Sunday, August 23, 2009

A prescribed dose of reality

Health care3 I've made no secret of the fact that I support health care reform. I won't go into the apparent psychotic break with reality we're seeing from those who so strongly oppose a public option (at least not today); suffice it to say that the distortions and lies are becoming increasingly ludicrous, and if it weren't such an important subject, I would find them laughable. I think it would also be interesting one day to take a look into the mass hysteria and mob mentality that we're seeing at the moment. Really, how do we go from voluntary doctor-patient counseling about end-of-life decisions and living wills (I'm guessing the majority of people think that living wills are probably a pretty good idea, and in fact, here are a few who have supported the idea in the past: Rush Limbaugh, Newt Gingrich, and Sarah Palin. Go figure.) to death panels? That's quite a leap from reality to falsehood, but "certain people" have made it with a straight face. Yeah, I'm talking about you, Palin.

But no, I'll save the Liars and the Lies They Tell topic for another day. (I can think of a couple of people in real life--no one who comments here, of course--who fit that bill quite well, but I'll keep this on a public level...the public option, if you will!) Today I'll do some facts and figures, followed by a little bit of philosophizing. (Click on any picture to embiggen.)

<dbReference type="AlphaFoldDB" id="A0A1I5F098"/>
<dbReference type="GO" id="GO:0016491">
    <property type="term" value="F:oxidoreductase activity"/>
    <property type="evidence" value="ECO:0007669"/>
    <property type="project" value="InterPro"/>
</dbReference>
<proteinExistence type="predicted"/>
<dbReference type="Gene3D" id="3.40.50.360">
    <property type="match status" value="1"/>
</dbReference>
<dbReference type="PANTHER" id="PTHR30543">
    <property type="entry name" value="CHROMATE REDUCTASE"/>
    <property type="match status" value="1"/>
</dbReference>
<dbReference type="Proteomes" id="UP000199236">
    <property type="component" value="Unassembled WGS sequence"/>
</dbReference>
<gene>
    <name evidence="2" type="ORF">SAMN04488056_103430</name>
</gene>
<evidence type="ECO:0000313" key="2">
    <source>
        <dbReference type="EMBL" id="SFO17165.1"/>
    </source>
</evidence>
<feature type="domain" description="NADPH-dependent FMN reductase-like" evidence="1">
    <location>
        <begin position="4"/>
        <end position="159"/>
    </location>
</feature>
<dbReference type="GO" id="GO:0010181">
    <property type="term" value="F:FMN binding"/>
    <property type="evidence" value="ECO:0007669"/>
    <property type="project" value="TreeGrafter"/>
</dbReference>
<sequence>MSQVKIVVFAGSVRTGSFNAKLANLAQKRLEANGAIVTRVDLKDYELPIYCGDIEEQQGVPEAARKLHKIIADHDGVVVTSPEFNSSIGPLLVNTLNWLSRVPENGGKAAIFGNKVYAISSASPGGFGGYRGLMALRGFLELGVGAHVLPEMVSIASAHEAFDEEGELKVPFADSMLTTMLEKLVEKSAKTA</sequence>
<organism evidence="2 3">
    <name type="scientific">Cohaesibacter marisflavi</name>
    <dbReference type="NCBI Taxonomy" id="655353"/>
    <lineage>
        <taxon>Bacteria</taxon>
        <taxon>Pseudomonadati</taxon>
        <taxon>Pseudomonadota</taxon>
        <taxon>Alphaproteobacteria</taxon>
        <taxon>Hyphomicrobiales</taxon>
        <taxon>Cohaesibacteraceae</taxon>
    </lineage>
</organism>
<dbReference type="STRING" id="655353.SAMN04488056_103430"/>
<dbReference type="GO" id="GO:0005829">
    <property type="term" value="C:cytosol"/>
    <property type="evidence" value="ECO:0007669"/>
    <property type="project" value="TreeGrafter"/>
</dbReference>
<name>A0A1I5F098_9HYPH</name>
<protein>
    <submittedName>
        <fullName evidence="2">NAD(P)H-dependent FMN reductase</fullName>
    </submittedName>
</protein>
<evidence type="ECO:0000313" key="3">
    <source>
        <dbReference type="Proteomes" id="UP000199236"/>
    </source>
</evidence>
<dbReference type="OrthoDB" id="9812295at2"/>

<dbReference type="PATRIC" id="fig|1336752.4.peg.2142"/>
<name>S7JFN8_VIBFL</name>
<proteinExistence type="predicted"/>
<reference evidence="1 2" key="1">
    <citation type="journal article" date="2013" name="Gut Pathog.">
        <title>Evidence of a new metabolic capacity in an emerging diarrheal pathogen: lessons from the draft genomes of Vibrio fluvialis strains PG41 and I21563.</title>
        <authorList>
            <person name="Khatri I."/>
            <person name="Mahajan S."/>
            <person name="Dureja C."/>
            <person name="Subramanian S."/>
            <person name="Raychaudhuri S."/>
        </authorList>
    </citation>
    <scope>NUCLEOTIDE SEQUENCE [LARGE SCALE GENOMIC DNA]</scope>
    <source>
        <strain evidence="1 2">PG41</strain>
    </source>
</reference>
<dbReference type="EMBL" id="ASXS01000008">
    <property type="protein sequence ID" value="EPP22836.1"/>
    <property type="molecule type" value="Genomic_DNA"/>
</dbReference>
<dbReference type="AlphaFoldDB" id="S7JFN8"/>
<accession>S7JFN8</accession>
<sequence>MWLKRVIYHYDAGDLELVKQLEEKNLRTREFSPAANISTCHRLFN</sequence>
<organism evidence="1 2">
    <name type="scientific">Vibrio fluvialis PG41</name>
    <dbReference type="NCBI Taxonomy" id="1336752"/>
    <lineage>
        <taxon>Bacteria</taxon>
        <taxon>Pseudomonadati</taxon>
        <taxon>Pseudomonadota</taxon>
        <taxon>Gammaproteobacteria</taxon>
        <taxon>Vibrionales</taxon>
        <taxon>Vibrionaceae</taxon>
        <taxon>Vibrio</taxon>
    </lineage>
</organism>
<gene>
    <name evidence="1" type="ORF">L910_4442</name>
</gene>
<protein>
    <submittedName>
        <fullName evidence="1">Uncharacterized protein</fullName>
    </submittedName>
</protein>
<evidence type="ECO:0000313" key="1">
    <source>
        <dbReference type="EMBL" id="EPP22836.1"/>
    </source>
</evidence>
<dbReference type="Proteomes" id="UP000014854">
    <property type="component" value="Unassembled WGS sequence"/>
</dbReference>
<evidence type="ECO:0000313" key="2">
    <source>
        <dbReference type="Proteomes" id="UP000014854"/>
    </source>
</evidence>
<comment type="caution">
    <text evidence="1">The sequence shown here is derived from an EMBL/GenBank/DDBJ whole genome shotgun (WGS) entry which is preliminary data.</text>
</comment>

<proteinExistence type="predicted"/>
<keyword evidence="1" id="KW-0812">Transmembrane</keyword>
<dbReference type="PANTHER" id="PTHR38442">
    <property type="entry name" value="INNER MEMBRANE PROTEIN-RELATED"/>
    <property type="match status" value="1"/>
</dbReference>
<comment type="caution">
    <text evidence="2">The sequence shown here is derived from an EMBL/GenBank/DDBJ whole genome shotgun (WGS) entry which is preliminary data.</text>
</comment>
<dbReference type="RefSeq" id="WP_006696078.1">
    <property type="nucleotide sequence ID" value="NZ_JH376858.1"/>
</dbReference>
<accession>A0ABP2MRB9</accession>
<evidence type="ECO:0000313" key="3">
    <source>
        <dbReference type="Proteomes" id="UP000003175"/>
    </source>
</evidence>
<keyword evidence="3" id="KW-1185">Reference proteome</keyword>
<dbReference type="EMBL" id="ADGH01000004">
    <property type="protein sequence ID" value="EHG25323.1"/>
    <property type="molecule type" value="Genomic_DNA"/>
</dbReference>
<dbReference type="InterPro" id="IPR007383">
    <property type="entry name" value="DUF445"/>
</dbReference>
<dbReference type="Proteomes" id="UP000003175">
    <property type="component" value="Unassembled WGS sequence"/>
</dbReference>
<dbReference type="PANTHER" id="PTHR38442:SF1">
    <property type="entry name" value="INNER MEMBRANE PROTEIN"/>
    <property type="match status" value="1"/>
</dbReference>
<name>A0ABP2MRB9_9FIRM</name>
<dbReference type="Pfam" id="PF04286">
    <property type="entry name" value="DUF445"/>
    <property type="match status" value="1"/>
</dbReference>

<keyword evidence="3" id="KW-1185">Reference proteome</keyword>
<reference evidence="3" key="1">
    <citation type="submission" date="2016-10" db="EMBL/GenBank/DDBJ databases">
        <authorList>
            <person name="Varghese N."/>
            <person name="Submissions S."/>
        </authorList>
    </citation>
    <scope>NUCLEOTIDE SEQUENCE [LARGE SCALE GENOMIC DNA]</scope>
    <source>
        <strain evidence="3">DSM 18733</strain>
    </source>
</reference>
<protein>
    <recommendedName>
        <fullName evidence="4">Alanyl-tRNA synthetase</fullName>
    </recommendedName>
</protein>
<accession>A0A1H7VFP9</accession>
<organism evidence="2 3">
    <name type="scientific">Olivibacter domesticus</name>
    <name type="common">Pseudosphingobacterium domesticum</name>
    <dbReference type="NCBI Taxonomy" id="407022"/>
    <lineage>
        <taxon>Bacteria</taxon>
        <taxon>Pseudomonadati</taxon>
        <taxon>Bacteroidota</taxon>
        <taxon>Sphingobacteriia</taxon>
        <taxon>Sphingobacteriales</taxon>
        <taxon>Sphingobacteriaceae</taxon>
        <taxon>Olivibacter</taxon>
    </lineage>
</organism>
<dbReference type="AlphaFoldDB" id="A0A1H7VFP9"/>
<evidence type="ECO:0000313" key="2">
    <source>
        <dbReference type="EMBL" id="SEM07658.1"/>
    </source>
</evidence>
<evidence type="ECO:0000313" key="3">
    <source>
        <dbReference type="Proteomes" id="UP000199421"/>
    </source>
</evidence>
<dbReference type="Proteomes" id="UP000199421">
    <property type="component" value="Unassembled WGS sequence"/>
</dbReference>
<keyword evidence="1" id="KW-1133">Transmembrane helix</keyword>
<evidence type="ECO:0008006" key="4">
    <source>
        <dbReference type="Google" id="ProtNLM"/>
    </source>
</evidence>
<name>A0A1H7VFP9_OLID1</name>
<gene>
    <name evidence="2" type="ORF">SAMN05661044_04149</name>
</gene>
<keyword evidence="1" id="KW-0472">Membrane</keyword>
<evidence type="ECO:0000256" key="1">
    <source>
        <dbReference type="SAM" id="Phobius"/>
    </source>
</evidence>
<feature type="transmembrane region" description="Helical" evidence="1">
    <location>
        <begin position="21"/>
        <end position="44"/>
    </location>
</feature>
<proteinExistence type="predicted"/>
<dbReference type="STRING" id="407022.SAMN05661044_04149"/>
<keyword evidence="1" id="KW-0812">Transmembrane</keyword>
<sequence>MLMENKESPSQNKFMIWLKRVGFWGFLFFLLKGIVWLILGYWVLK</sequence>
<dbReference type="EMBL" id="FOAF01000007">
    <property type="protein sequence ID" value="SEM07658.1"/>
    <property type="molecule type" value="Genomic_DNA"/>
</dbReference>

Health care spending chart According to a University of California at Santa Cruz health care database, "...higher spending on health care does not necessarily prolong lives. In 2000, the United States spent more on health care than any other country in the world: an average of $4,500 per person. Switzerland was second highest, at $3,300 or 71% of the US. Nevertheless, average US life expectancy ranks 27th in the world, at 77 years. Many countries achieve higher life expectancy rates with significantly lower spending. The chart...shows the top 30 countries in the world ranked by life expectancy. The red line indicates per capita health expenditure (right axis), and shows that many countries outperform the US with approximately half the spending."